She may also need medical support to reduce any physical pain she is suffering. You could ask the doctor who examines your grandmother to refer her for a psychiatric social worker assessment to help you all come to some decisions about how to move forward. And you are not alone, I have many, many stories I could tell of elders behaving very badly toward their families and caregivers in the last years or months of their lives.
Please take care of yourself, your daughter, and reach out for help in resolving this situation so all of you get what you need and can be at peace. As a former lawyer who did some work in elder law, and current chaplain for a hospice, I am so appreciative to see all the points I make with client families along the way in one place.
What a gift for your readers as so many folks come into these situations isolated, afraid and without resources to assist them. Interestingly, I may be spending my winters in Waitsfield in the next several years my husband will be retiring and will be looking for hospice or hospital chaplaincy work if you are aware of any organizations you particularly respect in Northern Vermont. Hi Lynne, Thank you for leaving such a lovely comment! Northern Vermont is beautiful in winter — hope you enjoy! In January , my husband, Roger, was diagnosed with stage iv-advanced pharyngeal cancer that has since spread to his lungs.
Ten days ago, the radiation oncologist told us that he estimates that Roger has approximately months to live. How very surreal when you know this in your heart, but the doctor finally lays it on the line. When Roger retired, he moved from Texas to his home town in Oklahoma.
One Last Goodbye: Sometimes only a mother's love can help end the pain
I have elderly parents, so for the last 6 years, I have traveled back and forth. I am his sole caregiver and I keep constant watch over him. He is sleeping more and more and I noticed that he is having muscle spasms all over his body. I feel that death is approaching sooner than later. Although the doctor said that they could not do anything else for him, he still has two scheduled appointments on July 11th and he figures that he has nothing to lose. I came across this site and felt compelled to write, as others did, to let you know how helpful and informative I found your writing.
Angela, thank you for the kindness of leaving this message for us all. If your husband refuses hospice, you may ask the doctor to prescribe home health services for Roger, to get a nurse in for pain management, and an aide in to the house to help you with his care. Sometimes before hospice comes into a situation, home health is already there providing nursing and aide level care helping with pain management, bathing, etc.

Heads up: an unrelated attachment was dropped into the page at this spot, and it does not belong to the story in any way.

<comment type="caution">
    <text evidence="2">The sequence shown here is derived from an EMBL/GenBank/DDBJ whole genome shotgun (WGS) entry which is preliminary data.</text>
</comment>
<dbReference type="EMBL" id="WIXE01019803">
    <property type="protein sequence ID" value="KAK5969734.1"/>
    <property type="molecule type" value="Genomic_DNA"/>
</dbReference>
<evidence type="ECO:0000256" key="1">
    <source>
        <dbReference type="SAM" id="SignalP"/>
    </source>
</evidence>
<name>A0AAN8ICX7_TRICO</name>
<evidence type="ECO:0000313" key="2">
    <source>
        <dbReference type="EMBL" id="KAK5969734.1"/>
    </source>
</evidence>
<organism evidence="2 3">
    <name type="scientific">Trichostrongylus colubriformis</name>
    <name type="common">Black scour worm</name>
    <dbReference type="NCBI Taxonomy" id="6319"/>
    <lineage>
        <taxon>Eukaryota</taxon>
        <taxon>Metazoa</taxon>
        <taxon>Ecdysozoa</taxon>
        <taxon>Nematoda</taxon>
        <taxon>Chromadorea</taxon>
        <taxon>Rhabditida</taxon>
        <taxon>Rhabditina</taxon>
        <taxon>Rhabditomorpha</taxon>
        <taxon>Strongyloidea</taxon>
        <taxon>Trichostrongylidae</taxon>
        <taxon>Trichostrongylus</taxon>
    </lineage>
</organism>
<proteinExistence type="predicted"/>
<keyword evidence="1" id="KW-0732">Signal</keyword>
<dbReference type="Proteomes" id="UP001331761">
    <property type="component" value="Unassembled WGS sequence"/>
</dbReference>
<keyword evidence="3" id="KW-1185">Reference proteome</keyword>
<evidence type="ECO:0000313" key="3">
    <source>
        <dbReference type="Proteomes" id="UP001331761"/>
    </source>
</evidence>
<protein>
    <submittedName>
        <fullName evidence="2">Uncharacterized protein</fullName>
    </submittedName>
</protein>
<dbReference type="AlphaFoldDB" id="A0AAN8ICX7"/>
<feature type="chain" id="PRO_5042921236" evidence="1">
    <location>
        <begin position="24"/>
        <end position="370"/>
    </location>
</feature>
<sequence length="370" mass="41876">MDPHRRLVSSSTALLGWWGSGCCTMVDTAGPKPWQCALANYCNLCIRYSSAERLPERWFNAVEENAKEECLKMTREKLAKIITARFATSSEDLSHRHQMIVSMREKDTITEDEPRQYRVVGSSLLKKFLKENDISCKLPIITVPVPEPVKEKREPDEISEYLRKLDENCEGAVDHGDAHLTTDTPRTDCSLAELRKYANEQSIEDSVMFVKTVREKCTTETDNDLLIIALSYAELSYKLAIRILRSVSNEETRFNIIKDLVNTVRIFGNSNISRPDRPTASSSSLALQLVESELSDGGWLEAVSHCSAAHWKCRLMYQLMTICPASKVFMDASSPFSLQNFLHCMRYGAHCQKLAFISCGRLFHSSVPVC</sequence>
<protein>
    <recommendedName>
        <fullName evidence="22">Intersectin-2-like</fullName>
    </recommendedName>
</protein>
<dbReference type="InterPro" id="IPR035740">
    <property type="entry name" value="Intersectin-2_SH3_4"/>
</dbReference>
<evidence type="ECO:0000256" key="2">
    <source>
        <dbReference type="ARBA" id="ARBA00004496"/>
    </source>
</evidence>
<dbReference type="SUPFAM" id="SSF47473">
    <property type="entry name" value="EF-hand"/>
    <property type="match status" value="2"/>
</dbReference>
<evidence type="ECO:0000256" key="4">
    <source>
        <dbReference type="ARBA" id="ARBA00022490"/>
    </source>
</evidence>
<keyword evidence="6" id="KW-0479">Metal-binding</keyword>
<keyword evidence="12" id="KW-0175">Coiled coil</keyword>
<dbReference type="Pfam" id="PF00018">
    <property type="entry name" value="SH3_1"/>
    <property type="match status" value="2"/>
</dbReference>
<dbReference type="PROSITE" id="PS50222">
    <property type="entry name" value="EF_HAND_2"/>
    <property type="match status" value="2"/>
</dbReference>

I also wonder if you could tell Roger that YOU need him to enroll in hospice care because you need the support to help you care for him at home.
Goodbye Quotes and Farewell Sayings & Messages
I hope that you are able to find the help you both need at this time. My husband recently passed away after a year-long fight with pancreatic cancer. The last month he was in hospice care at home pretty cognizant for about 20 days of that. The last seven days were the hardest because he would no longer respond to most stimuli. Up until his last day though he would respond slightly whenever I gave him a kiss on the side of the mouth. But you gave him a well supported death at home where he was most comfortable among the things familiar to him.
Perhaps, you might think of your instinct to talk with him and not hold him constantly was actually what he needed — he was in the process of letting go of this life. If you had held him constantly, maybe it would have made it harder for him to leave his body, a body that no longer supported his life. My experience is we somehow just know what the dying person needs and only later when we think about it do we add layers of second-guessing ourselves.
Clearly, you love your husband dearly, and you loved him well through his dying not just his living time on earth. Or finding a way to sleep with him in the hospice bed. Oh well. Thank you so much for your sharing website. I just got home from visiting my grandmother who is 99 years old and in hospice. Thank you for explaining about the spasms and pain. The nurse did give her oral morphine and it seemed to calm her. You intuited that your grandmother was in pain and got her the help she needed.
Without your visit, the pain relief might not have happened. I hope you will share this site with your friends, colleagues and family members. And thank you for sharing that experience — I know it will help others. Paula my name is also paula…so maybe it was destiny that i found this site. Today is day 7 of my vigil for my mother. Today is her 91st birthday. I play a favorite cd of country classics; Timeless by Martina Mcbride. I did this for my dads passing too. You can see them relax when its on. You are so right about them being aware.